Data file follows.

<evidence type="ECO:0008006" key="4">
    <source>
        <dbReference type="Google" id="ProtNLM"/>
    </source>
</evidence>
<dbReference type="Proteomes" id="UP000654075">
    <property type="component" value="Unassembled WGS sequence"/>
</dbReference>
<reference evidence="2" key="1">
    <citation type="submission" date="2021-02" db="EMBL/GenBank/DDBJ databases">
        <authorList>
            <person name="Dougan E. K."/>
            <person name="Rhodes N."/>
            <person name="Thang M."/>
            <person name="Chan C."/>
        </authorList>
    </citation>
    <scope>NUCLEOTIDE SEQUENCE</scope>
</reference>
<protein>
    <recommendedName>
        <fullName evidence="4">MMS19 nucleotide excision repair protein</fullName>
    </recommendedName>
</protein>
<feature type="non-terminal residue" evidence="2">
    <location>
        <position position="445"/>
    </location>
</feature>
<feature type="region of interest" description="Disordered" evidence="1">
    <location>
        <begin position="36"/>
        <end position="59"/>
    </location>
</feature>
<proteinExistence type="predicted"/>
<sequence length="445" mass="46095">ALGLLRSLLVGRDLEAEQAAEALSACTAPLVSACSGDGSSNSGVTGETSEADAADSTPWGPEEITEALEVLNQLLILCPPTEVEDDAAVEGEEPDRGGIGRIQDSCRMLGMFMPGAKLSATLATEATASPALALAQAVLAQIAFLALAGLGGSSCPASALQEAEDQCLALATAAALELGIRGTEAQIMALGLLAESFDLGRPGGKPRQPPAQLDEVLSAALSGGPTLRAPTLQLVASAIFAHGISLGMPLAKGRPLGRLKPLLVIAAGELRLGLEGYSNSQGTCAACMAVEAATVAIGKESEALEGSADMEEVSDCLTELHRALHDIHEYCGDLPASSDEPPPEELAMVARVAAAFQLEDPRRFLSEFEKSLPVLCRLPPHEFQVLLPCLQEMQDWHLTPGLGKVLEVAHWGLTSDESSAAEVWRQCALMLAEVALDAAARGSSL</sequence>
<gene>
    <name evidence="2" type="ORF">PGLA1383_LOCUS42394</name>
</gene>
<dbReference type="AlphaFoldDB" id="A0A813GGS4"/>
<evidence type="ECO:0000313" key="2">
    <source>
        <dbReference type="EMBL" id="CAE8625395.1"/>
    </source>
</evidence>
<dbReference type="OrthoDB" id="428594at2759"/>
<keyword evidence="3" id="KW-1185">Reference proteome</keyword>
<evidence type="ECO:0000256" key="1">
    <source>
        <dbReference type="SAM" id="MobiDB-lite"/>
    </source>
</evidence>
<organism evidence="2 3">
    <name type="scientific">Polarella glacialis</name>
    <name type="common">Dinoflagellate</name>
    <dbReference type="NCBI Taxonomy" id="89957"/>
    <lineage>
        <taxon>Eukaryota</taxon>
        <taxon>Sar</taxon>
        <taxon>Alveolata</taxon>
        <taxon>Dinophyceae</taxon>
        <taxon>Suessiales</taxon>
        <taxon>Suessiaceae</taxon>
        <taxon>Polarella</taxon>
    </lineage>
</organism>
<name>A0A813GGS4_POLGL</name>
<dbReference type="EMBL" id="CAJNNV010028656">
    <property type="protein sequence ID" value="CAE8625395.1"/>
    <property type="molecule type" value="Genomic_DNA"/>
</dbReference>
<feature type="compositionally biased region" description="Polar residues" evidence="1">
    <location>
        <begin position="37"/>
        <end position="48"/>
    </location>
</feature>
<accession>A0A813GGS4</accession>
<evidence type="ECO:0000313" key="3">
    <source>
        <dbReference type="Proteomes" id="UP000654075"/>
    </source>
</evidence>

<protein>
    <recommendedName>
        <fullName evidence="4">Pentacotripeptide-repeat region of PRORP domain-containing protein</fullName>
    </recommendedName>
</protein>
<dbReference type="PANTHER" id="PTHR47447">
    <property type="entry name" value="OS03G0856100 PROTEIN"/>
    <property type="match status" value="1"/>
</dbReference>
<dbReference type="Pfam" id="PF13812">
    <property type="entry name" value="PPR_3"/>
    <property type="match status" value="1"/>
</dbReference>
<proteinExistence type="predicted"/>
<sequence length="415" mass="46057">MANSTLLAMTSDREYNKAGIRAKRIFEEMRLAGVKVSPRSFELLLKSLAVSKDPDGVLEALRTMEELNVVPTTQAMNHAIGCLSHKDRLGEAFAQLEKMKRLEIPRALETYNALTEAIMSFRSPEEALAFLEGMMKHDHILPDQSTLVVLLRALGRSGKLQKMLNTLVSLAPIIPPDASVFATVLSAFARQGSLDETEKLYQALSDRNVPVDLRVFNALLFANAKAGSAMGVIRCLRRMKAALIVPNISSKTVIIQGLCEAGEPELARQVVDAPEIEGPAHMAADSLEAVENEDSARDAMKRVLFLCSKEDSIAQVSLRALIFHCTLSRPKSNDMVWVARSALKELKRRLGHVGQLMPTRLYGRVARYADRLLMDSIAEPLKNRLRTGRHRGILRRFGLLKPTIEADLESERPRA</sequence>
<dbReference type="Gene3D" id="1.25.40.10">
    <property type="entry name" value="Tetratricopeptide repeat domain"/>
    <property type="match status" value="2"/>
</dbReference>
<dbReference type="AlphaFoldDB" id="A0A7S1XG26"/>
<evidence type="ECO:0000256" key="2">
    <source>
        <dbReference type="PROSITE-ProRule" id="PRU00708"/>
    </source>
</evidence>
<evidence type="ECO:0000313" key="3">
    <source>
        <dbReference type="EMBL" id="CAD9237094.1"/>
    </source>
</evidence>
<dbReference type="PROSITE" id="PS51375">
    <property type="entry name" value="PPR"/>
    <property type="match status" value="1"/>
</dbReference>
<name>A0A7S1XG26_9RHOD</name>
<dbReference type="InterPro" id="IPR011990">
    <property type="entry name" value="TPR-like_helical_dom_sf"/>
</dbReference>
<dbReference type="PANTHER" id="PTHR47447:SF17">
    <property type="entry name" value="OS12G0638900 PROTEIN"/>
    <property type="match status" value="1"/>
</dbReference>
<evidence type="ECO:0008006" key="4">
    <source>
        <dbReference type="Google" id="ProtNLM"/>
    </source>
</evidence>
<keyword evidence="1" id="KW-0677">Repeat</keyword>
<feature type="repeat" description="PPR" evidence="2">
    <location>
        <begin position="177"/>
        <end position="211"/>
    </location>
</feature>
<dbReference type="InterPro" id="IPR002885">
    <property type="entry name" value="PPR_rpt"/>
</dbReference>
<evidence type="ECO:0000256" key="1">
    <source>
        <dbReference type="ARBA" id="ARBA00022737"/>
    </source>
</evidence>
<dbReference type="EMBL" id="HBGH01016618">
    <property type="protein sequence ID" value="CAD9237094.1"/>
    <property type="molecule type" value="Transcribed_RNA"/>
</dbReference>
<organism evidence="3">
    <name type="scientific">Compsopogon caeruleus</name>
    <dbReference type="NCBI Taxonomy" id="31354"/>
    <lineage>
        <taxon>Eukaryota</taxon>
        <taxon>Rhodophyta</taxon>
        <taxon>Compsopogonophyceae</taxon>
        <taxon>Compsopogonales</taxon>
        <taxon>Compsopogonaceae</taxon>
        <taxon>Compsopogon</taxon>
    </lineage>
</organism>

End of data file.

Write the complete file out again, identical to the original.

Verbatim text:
<evidence type="ECO:0008006" key="4">
    <source>
        <dbReference type="Google" id="ProtNLM"/>
    </source>
</evidence>
<dbReference type="Proteomes" id="UP000654075">
    <property type="component" value="Unassembled WGS sequence"/>
</dbReference>
<reference evidence="2" key="1">
    <citation type="submission" date="2021-02" db="EMBL/GenBank/DDBJ databases">
        <authorList>
            <person name="Dougan E. K."/>
            <person name="Rhodes N."/>
            <person name="Thang M."/>
            <person name="Chan C."/>
        </authorList>
    </citation>
    <scope>NUCLEOTIDE SEQUENCE</scope>
</reference>
<protein>
    <recommendedName>
        <fullName evidence="4">MMS19 nucleotide excision repair protein</fullName>
    </recommendedName>
</protein>
<feature type="non-terminal residue" evidence="2">
    <location>
        <position position="445"/>
    </location>
</feature>
<feature type="region of interest" description="Disordered" evidence="1">
    <location>
        <begin position="36"/>
        <end position="59"/>
    </location>
</feature>
<proteinExistence type="predicted"/>
<sequence length="445" mass="46095">ALGLLRSLLVGRDLEAEQAAEALSACTAPLVSACSGDGSSNSGVTGETSEADAADSTPWGPEEITEALEVLNQLLILCPPTEVEDDAAVEGEEPDRGGIGRIQDSCRMLGMFMPGAKLSATLATEATASPALALAQAVLAQIAFLALAGLGGSSCPASALQEAEDQCLALATAAALELGIRGTEAQIMALGLLAESFDLGRPGGKPRQPPAQLDEVLSAALSGGPTLRAPTLQLVASAIFAHGISLGMPLAKGRPLGRLKPLLVIAAGELRLGLEGYSNSQGTCAACMAVEAATVAIGKESEALEGSADMEEVSDCLTELHRALHDIHEYCGDLPASSDEPPPEELAMVARVAAAFQLEDPRRFLSEFEKSLPVLCRLPPHEFQVLLPCLQEMQDWHLTPGLGKVLEVAHWGLTSDESSAAEVWRQCALMLAEVALDAAARGSSL</sequence>
<gene>
    <name evidence="2" type="ORF">PGLA1383_LOCUS42394</name>
</gene>
<dbReference type="AlphaFoldDB" id="A0A813GGS4"/>
<evidence type="ECO:0000313" key="2">
    <source>
        <dbReference type="EMBL" id="CAE8625395.1"/>
    </source>
</evidence>
<dbReference type="OrthoDB" id="428594at2759"/>
<keyword evidence="3" id="KW-1185">Reference proteome</keyword>
<evidence type="ECO:0000256" key="1">
    <source>
        <dbReference type="SAM" id="MobiDB-lite"/>
    </source>
</evidence>
<organism evidence="2 3">
    <name type="scientific">Polarella glacialis</name>
    <name type="common">Dinoflagellate</name>
    <dbReference type="NCBI Taxonomy" id="89957"/>
    <lineage>
        <taxon>Eukaryota</taxon>
        <taxon>Sar</taxon>
        <taxon>Alveolata</taxon>
        <taxon>Dinophyceae</taxon>
        <taxon>Suessiales</taxon>
        <taxon>Suessiaceae</taxon>
        <taxon>Polarella</taxon>
    </lineage>
</organism>
<name>A0A813GGS4_POLGL</name>
<dbReference type="EMBL" id="CAJNNV010028656">
    <property type="protein sequence ID" value="CAE8625395.1"/>
    <property type="molecule type" value="Genomic_DNA"/>
</dbReference>
<feature type="compositionally biased region" description="Polar residues" evidence="1">
    <location>
        <begin position="37"/>
        <end position="48"/>
    </location>
</feature>
<accession>A0A813GGS4</accession>
<evidence type="ECO:0000313" key="3">
    <source>
        <dbReference type="Proteomes" id="UP000654075"/>
    </source>
</evidence>

<protein>
    <recommendedName>
        <fullName evidence="4">Pentacotripeptide-repeat region of PRORP domain-containing protein</fullName>
    </recommendedName>
</protein>
<dbReference type="PANTHER" id="PTHR47447">
    <property type="entry name" value="OS03G0856100 PROTEIN"/>
    <property type="match status" value="1"/>
</dbReference>
<dbReference type="Pfam" id="PF13812">
    <property type="entry name" value="PPR_3"/>
    <property type="match status" value="1"/>
</dbReference>
<proteinExistence type="predicted"/>
<sequence length="415" mass="46057">MANSTLLAMTSDREYNKAGIRAKRIFEEMRLAGVKVSPRSFELLLKSLAVSKDPDGVLEALRTMEELNVVPTTQAMNHAIGCLSHKDRLGEAFAQLEKMKRLEIPRALETYNALTEAIMSFRSPEEALAFLEGMMKHDHILPDQSTLVVLLRALGRSGKLQKMLNTLVSLAPIIPPDASVFATVLSAFARQGSLDETEKLYQALSDRNVPVDLRVFNALLFANAKAGSAMGVIRCLRRMKAALIVPNISSKTVIIQGLCEAGEPELARQVVDAPEIEGPAHMAADSLEAVENEDSARDAMKRVLFLCSKEDSIAQVSLRALIFHCTLSRPKSNDMVWVARSALKELKRRLGHVGQLMPTRLYGRVARYADRLLMDSIAEPLKNRLRTGRHRGILRRFGLLKPTIEADLESERPRA</sequence>
<dbReference type="Gene3D" id="1.25.40.10">
    <property type="entry name" value="Tetratricopeptide repeat domain"/>
    <property type="match status" value="2"/>
</dbReference>
<dbReference type="AlphaFoldDB" id="A0A7S1XG26"/>
<evidence type="ECO:0000256" key="2">
    <source>
        <dbReference type="PROSITE-ProRule" id="PRU00708"/>
    </source>
</evidence>
<evidence type="ECO:0000313" key="3">
    <source>
        <dbReference type="EMBL" id="CAD9237094.1"/>
    </source>
</evidence>
<dbReference type="PROSITE" id="PS51375">
    <property type="entry name" value="PPR"/>
    <property type="match status" value="1"/>
</dbReference>
<name>A0A7S1XG26_9RHOD</name>
<dbReference type="InterPro" id="IPR011990">
    <property type="entry name" value="TPR-like_helical_dom_sf"/>
</dbReference>
<dbReference type="PANTHER" id="PTHR47447:SF17">
    <property type="entry name" value="OS12G0638900 PROTEIN"/>
    <property type="match status" value="1"/>
</dbReference>
<evidence type="ECO:0008006" key="4">
    <source>
        <dbReference type="Google" id="ProtNLM"/>
    </source>
</evidence>
<keyword evidence="1" id="KW-0677">Repeat</keyword>
<feature type="repeat" description="PPR" evidence="2">
    <location>
        <begin position="177"/>
        <end position="211"/>
    </location>
</feature>
<dbReference type="InterPro" id="IPR002885">
    <property type="entry name" value="PPR_rpt"/>
</dbReference>
<evidence type="ECO:0000256" key="1">
    <source>
        <dbReference type="ARBA" id="ARBA00022737"/>
    </source>
</evidence>
<dbReference type="EMBL" id="HBGH01016618">
    <property type="protein sequence ID" value="CAD9237094.1"/>
    <property type="molecule type" value="Transcribed_RNA"/>
</dbReference>
<organism evidence="3">
    <name type="scientific">Compsopogon caeruleus</name>
    <dbReference type="NCBI Taxonomy" id="31354"/>
    <lineage>
        <taxon>Eukaryota</taxon>
        <taxon>Rhodophyta</taxon>
        <taxon>Compsopogonophyceae</taxon>
        <taxon>Compsopogonales</taxon>
        <taxon>Compsopogonaceae</taxon>
        <taxon>Compsopogon</taxon>
    </lineage>
</organism>